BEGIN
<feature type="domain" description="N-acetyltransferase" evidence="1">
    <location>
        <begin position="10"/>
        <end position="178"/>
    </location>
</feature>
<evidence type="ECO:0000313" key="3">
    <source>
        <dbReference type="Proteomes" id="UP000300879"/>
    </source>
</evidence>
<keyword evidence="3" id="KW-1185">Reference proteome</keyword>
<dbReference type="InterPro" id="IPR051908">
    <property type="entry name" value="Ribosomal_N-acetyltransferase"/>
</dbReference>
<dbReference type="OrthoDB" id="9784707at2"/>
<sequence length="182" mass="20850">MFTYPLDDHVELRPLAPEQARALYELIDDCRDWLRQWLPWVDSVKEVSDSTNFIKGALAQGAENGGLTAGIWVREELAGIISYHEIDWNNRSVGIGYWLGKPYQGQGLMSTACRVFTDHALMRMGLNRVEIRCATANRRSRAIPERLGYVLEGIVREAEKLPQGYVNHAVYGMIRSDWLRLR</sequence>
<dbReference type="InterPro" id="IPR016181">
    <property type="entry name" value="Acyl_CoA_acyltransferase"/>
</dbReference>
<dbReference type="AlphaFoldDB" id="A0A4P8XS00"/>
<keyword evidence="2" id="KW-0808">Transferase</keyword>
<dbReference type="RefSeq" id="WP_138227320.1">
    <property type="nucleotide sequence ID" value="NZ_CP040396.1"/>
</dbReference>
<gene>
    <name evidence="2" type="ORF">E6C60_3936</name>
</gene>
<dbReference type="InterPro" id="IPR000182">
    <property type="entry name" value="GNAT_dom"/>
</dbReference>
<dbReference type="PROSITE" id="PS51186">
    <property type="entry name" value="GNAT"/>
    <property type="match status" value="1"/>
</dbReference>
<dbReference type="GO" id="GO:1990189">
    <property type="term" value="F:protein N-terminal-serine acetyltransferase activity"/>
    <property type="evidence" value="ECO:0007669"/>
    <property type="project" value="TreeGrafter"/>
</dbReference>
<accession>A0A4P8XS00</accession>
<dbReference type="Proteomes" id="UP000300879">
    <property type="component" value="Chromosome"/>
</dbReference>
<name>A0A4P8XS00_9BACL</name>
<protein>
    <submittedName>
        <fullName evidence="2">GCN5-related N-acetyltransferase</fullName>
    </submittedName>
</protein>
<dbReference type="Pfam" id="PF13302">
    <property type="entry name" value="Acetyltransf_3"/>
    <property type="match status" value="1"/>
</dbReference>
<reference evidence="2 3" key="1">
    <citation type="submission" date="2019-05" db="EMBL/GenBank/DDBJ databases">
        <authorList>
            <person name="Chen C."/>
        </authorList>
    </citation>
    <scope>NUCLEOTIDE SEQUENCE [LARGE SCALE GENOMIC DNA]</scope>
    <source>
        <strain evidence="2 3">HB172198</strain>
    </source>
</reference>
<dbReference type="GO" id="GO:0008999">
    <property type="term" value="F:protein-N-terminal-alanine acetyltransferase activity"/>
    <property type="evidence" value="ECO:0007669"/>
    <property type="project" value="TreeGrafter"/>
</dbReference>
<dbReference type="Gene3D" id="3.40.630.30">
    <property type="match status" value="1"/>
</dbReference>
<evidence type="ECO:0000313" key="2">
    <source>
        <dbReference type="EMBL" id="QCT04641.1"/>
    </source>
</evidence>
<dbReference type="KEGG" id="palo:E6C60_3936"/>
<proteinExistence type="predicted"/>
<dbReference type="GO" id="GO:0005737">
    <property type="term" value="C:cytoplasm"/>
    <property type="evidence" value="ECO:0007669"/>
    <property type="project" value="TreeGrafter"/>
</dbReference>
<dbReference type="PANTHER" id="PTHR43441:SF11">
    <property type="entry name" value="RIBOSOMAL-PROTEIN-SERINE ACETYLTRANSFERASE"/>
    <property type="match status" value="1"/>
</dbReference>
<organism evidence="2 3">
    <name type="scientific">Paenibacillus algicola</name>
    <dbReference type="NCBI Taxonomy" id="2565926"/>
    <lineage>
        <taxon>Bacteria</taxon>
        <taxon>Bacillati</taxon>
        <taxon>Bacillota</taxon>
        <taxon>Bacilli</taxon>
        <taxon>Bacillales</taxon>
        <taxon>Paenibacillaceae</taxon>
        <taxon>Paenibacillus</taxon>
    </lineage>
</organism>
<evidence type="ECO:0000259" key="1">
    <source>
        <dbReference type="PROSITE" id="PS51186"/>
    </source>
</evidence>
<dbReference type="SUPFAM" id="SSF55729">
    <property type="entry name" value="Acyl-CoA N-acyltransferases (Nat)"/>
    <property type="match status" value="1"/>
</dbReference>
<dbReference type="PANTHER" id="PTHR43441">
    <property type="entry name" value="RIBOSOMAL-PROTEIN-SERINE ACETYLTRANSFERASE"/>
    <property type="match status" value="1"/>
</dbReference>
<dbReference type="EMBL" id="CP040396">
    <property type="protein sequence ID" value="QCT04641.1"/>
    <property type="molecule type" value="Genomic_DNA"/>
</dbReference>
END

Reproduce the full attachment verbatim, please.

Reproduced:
<feature type="domain" description="N-acetyltransferase" evidence="1">
    <location>
        <begin position="10"/>
        <end position="178"/>
    </location>
</feature>
<evidence type="ECO:0000313" key="3">
    <source>
        <dbReference type="Proteomes" id="UP000300879"/>
    </source>
</evidence>
<keyword evidence="3" id="KW-1185">Reference proteome</keyword>
<dbReference type="InterPro" id="IPR051908">
    <property type="entry name" value="Ribosomal_N-acetyltransferase"/>
</dbReference>
<dbReference type="OrthoDB" id="9784707at2"/>
<sequence length="182" mass="20850">MFTYPLDDHVELRPLAPEQARALYELIDDCRDWLRQWLPWVDSVKEVSDSTNFIKGALAQGAENGGLTAGIWVREELAGIISYHEIDWNNRSVGIGYWLGKPYQGQGLMSTACRVFTDHALMRMGLNRVEIRCATANRRSRAIPERLGYVLEGIVREAEKLPQGYVNHAVYGMIRSDWLRLR</sequence>
<dbReference type="InterPro" id="IPR016181">
    <property type="entry name" value="Acyl_CoA_acyltransferase"/>
</dbReference>
<dbReference type="AlphaFoldDB" id="A0A4P8XS00"/>
<keyword evidence="2" id="KW-0808">Transferase</keyword>
<dbReference type="RefSeq" id="WP_138227320.1">
    <property type="nucleotide sequence ID" value="NZ_CP040396.1"/>
</dbReference>
<gene>
    <name evidence="2" type="ORF">E6C60_3936</name>
</gene>
<dbReference type="InterPro" id="IPR000182">
    <property type="entry name" value="GNAT_dom"/>
</dbReference>
<dbReference type="PROSITE" id="PS51186">
    <property type="entry name" value="GNAT"/>
    <property type="match status" value="1"/>
</dbReference>
<dbReference type="GO" id="GO:1990189">
    <property type="term" value="F:protein N-terminal-serine acetyltransferase activity"/>
    <property type="evidence" value="ECO:0007669"/>
    <property type="project" value="TreeGrafter"/>
</dbReference>
<accession>A0A4P8XS00</accession>
<dbReference type="Proteomes" id="UP000300879">
    <property type="component" value="Chromosome"/>
</dbReference>
<name>A0A4P8XS00_9BACL</name>
<protein>
    <submittedName>
        <fullName evidence="2">GCN5-related N-acetyltransferase</fullName>
    </submittedName>
</protein>
<dbReference type="Pfam" id="PF13302">
    <property type="entry name" value="Acetyltransf_3"/>
    <property type="match status" value="1"/>
</dbReference>
<reference evidence="2 3" key="1">
    <citation type="submission" date="2019-05" db="EMBL/GenBank/DDBJ databases">
        <authorList>
            <person name="Chen C."/>
        </authorList>
    </citation>
    <scope>NUCLEOTIDE SEQUENCE [LARGE SCALE GENOMIC DNA]</scope>
    <source>
        <strain evidence="2 3">HB172198</strain>
    </source>
</reference>
<dbReference type="GO" id="GO:0008999">
    <property type="term" value="F:protein-N-terminal-alanine acetyltransferase activity"/>
    <property type="evidence" value="ECO:0007669"/>
    <property type="project" value="TreeGrafter"/>
</dbReference>
<dbReference type="Gene3D" id="3.40.630.30">
    <property type="match status" value="1"/>
</dbReference>
<evidence type="ECO:0000313" key="2">
    <source>
        <dbReference type="EMBL" id="QCT04641.1"/>
    </source>
</evidence>
<dbReference type="KEGG" id="palo:E6C60_3936"/>
<proteinExistence type="predicted"/>
<dbReference type="GO" id="GO:0005737">
    <property type="term" value="C:cytoplasm"/>
    <property type="evidence" value="ECO:0007669"/>
    <property type="project" value="TreeGrafter"/>
</dbReference>
<dbReference type="PANTHER" id="PTHR43441:SF11">
    <property type="entry name" value="RIBOSOMAL-PROTEIN-SERINE ACETYLTRANSFERASE"/>
    <property type="match status" value="1"/>
</dbReference>
<organism evidence="2 3">
    <name type="scientific">Paenibacillus algicola</name>
    <dbReference type="NCBI Taxonomy" id="2565926"/>
    <lineage>
        <taxon>Bacteria</taxon>
        <taxon>Bacillati</taxon>
        <taxon>Bacillota</taxon>
        <taxon>Bacilli</taxon>
        <taxon>Bacillales</taxon>
        <taxon>Paenibacillaceae</taxon>
        <taxon>Paenibacillus</taxon>
    </lineage>
</organism>
<evidence type="ECO:0000259" key="1">
    <source>
        <dbReference type="PROSITE" id="PS51186"/>
    </source>
</evidence>
<dbReference type="SUPFAM" id="SSF55729">
    <property type="entry name" value="Acyl-CoA N-acyltransferases (Nat)"/>
    <property type="match status" value="1"/>
</dbReference>
<dbReference type="PANTHER" id="PTHR43441">
    <property type="entry name" value="RIBOSOMAL-PROTEIN-SERINE ACETYLTRANSFERASE"/>
    <property type="match status" value="1"/>
</dbReference>
<dbReference type="EMBL" id="CP040396">
    <property type="protein sequence ID" value="QCT04641.1"/>
    <property type="molecule type" value="Genomic_DNA"/>
</dbReference>